Fiction is concerned with itchiness. Or, to put it differently, storytelling is concerned with some kind of friction. But let’s extend it further: I would argue that the urge to write something substantial at all, in a way that requires imaginative effort, to shift ideas from fleeting feelings or impressions towards more fully realised and substantial creative works, requires a certain dis-ease, often a rather deep-seated sense of dissatisfaction: anger, confusion, disbelief, disapproval, or just an inkling, a subtle desire, for things to be, in whatever way, other than this.
Last weekend’s Guardian Review featured a long essay by George Saunders on the process of writing a novel. What Saunders wants to offer, as he announces at the beginning, is a description of “the actual process” of writing a novel and a refutation of the way the process exists in the cultural imagination. A work of art, Saunders complains, is “often discuss[ed]” as the product of an artist who “had something he ‘wanted to express,’ and then he just, you know… expressed it,” as if “art is about having a clear-cut intention and then confidently executing same.” In fact, Saunders confesses upon the publication of his début novel, Lincoln in the Bardo, he feels as lost at sea as Marilynne Robinson when he attempts “to talk about [my] process as if I were in control of it.”
I read the first two sections of Saunders’ essay with a chime of recognition ringing through my thoughts. As with most of Saunders’ work from the last decade or so, the essay quickly swerves into the maudlin territory of “the empathetic function in fiction” and the writer’s duty to set about “generously imagining” his or her readers. Before that point, though, it could equally stand as a description of my own process, even though the process itself is too intuitive and impressionistic to be worthy of that name:Continue reading →
So, yes, Winter Fugue is underway. How has it taken its first few steps into being? I don’t mean “being” as a concept; I mean “being” as a synonym for pixels and ink. Beyond the emergence of the work of fiction as a flickering response to the raw and burning imperative to write, how does it — how has it — come to assume a definite form on the page?
For me, the first words of a fiction never issue from an idea or an image, or a narrative dilemma, but always — strange to say — from a feeling in the body, a mood that circulates through blood and breath, an incarnate sensation in no way tethered to events in the outside world. They come on top of the murmur that drives the act of writing and they take shape in response to, or in mimicry of, an inner disturbance that feels physically like the growth of some alien thing, some subcutaneous burr, lodged in the fibres of muscle and flesh. Marilynne Robinson gives voice to an experience of much the same sensation in her most recent collection of essays, The Givenness of Things: Continue reading →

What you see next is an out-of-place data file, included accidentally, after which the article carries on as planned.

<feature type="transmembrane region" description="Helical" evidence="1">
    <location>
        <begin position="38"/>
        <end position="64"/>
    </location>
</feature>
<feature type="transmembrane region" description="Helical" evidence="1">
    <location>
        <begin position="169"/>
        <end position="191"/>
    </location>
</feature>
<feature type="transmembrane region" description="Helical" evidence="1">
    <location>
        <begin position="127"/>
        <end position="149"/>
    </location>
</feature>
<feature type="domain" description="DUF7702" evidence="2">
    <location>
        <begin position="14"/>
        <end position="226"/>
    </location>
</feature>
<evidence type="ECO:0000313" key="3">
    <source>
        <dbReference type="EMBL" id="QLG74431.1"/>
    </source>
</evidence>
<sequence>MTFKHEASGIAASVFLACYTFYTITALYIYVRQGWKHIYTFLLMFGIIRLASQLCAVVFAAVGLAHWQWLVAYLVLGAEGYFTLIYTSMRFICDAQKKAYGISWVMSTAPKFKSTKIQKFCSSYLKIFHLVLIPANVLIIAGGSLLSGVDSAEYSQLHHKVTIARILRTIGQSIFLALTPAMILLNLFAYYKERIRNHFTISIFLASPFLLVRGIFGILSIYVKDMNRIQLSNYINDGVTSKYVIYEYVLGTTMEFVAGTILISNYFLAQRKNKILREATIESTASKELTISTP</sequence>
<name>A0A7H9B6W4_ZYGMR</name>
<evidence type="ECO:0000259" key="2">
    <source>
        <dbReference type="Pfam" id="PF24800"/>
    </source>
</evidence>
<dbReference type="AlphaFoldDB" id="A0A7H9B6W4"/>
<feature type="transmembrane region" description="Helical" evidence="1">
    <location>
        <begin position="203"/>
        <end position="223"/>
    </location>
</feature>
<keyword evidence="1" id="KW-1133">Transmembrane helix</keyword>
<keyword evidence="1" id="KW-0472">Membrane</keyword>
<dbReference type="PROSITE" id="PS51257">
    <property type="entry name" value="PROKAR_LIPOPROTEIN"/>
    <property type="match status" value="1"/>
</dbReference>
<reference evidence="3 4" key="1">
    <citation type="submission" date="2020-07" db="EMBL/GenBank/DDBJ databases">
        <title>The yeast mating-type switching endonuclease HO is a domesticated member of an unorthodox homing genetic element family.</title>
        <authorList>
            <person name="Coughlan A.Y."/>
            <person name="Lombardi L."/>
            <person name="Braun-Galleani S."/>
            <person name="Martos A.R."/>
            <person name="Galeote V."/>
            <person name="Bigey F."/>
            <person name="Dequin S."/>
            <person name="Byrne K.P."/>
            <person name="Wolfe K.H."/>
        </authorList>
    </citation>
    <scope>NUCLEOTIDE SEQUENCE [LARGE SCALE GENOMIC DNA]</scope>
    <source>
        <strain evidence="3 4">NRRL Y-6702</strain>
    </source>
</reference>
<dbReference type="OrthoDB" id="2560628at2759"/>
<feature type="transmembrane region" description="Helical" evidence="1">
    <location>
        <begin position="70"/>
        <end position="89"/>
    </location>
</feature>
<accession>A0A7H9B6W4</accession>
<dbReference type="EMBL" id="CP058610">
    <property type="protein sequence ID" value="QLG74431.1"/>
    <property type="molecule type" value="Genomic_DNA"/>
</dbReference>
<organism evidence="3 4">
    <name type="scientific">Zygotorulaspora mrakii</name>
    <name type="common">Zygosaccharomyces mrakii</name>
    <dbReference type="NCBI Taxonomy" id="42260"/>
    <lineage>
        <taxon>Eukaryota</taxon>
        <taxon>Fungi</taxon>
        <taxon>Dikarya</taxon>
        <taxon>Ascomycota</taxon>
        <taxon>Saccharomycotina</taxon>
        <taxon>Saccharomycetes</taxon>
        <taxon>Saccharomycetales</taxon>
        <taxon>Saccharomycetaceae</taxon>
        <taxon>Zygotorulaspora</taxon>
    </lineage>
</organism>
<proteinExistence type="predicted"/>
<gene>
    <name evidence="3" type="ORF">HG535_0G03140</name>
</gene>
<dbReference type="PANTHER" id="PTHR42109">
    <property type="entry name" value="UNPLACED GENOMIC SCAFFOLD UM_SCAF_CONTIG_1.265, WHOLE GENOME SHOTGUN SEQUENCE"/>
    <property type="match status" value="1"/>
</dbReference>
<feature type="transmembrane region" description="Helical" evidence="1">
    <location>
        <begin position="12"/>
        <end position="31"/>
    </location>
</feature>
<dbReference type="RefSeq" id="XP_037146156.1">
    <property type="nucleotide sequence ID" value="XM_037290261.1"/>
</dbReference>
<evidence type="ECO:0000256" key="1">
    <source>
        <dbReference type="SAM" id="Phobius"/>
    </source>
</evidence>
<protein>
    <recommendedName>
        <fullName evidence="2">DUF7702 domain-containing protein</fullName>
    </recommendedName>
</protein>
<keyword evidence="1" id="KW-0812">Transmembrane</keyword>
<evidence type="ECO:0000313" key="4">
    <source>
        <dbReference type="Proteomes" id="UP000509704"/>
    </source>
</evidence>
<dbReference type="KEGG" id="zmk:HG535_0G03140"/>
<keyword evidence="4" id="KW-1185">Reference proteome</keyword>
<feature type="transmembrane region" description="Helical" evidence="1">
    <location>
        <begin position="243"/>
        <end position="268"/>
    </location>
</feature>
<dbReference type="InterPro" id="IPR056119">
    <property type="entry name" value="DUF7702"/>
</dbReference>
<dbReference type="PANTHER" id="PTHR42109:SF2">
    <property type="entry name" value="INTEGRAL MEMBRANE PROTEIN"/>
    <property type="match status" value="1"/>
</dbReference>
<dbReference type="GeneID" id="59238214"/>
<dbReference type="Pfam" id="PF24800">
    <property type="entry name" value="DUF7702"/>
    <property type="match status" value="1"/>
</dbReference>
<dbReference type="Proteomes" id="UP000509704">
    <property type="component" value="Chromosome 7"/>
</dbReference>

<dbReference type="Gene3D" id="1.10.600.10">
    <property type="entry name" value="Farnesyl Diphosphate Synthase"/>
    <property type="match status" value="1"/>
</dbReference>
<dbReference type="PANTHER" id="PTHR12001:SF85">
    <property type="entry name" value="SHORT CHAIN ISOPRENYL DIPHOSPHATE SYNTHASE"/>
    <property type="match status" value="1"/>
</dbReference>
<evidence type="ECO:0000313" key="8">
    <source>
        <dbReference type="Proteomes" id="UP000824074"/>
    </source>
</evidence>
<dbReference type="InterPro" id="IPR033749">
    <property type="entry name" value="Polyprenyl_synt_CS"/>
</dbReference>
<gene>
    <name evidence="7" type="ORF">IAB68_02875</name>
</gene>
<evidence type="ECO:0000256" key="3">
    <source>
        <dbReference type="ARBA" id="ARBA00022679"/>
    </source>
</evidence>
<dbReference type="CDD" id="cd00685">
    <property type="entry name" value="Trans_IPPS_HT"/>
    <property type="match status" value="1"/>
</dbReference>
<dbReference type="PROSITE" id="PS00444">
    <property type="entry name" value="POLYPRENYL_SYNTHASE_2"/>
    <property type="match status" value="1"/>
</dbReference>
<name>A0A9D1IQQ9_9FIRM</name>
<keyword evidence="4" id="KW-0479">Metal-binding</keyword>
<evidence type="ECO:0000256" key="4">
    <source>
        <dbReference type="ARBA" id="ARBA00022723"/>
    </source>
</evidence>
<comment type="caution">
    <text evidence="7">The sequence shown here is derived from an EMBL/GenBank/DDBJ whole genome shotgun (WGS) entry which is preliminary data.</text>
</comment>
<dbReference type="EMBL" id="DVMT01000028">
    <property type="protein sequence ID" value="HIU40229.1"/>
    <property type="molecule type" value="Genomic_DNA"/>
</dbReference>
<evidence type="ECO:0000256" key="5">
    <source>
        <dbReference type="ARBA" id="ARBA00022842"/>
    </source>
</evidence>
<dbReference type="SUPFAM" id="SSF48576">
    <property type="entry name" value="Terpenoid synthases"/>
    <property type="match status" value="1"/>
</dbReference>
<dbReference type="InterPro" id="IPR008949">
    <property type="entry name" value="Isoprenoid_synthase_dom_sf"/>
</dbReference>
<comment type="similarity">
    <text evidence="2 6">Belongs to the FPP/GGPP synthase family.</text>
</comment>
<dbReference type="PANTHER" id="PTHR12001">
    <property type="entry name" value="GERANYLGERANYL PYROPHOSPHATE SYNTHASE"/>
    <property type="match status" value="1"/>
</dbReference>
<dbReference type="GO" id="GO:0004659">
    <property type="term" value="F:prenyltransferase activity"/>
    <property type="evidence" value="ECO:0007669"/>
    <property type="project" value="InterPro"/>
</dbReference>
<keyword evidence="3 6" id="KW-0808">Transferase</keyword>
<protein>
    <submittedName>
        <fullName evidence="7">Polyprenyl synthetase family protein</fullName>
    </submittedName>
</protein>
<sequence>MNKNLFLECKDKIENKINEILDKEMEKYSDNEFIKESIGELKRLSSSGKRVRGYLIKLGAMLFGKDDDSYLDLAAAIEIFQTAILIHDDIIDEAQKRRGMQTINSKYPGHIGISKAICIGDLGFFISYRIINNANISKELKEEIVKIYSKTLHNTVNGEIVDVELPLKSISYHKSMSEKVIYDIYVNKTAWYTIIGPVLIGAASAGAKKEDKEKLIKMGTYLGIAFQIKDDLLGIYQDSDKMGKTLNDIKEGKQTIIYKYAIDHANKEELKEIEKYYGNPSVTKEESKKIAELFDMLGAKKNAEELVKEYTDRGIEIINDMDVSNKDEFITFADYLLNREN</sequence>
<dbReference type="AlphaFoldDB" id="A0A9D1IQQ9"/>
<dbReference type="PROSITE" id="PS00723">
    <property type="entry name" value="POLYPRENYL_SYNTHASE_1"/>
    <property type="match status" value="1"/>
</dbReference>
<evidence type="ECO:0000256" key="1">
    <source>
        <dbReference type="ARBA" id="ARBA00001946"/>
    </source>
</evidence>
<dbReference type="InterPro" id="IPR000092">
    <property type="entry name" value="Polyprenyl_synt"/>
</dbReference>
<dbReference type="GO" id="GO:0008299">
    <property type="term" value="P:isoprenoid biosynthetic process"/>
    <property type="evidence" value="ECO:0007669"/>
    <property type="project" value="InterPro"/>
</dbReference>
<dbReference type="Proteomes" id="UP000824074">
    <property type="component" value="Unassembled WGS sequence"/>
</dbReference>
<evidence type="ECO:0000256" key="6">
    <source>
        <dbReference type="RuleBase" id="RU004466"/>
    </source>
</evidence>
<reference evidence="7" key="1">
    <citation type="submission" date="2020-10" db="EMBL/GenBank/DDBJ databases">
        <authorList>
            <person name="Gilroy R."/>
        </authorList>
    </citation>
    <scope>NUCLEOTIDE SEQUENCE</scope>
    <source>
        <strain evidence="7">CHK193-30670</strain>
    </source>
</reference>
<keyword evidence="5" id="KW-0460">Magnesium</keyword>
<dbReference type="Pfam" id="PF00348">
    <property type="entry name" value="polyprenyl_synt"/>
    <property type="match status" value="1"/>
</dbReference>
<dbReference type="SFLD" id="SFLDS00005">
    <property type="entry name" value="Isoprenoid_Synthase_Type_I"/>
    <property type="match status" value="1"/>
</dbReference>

Among the gifts I received for Christmas was a book voucher to the value of £100. I used it to nab a dozen new paperbacks that ended up making me nauseous. To be fair, I had anticipated the feeling. It’s a familiar one in the process of writing a novel. I can barely write a word without first looking around at the superabundance of novels already in existence and asking myself if the world is really in need of a new one like Winter Fugue. More than that, I can barely write a word without first looking over the handful of novels that I consider flawless, the novels that I’d say have changed my life, and wondering why a new novel should be written when whatever faint power it possesses will almost certainly fall short of theirs.
It’s a truism of writing workshops that it’s impossible to become a writer if you’re not first and foremost a reader. I don’t disagree with that, but I also recognise the double-bind it involves. For me, being the reader I am, it’s impossible to write the novel I’m writing without bearing in mind the force of the competition it faces. I’m constantly aware of the inadequacies it harbours, relative to the best of its kind, and I’m aware, too, of the obscurity that likely awaits it if it makes its way into print. To write it at all, in fact, is to labour away in conscious defiance of this dual awareness, with a wilful dismissal of everything that the reader in me is trying to warn the writer about. Continue reading →
These words are a distraction. I don’t necessarily mean for you — although there probably is something else that deserves your attention right now, isn’t there? — but certainly for me they arrive here at the expense of something less occasional, something more worthy of my time.
For a little bit over eighteen months, working in fits and starts, I’ve been piecing together a new novel. Right now it’s called Winter Fugue. At the start of the summer, it existed as a loose-limbed, shaggy beast of about 80,000 words. It was recognisably one thing, fully formed in the sense that all its core components held together, but its surface textures were coarse and its proportions were all askew. I’ve been going over it again since August, trawling through it line by line to tighten it up and smooth it out, and now, with the first 25,000 words in better shape, I feel like I’ve passed at least a minor waymark. Time to pause and look back over the route that has led me here. Time to rest and take stock, and survey the terrain ahead before setting off again. Continue reading →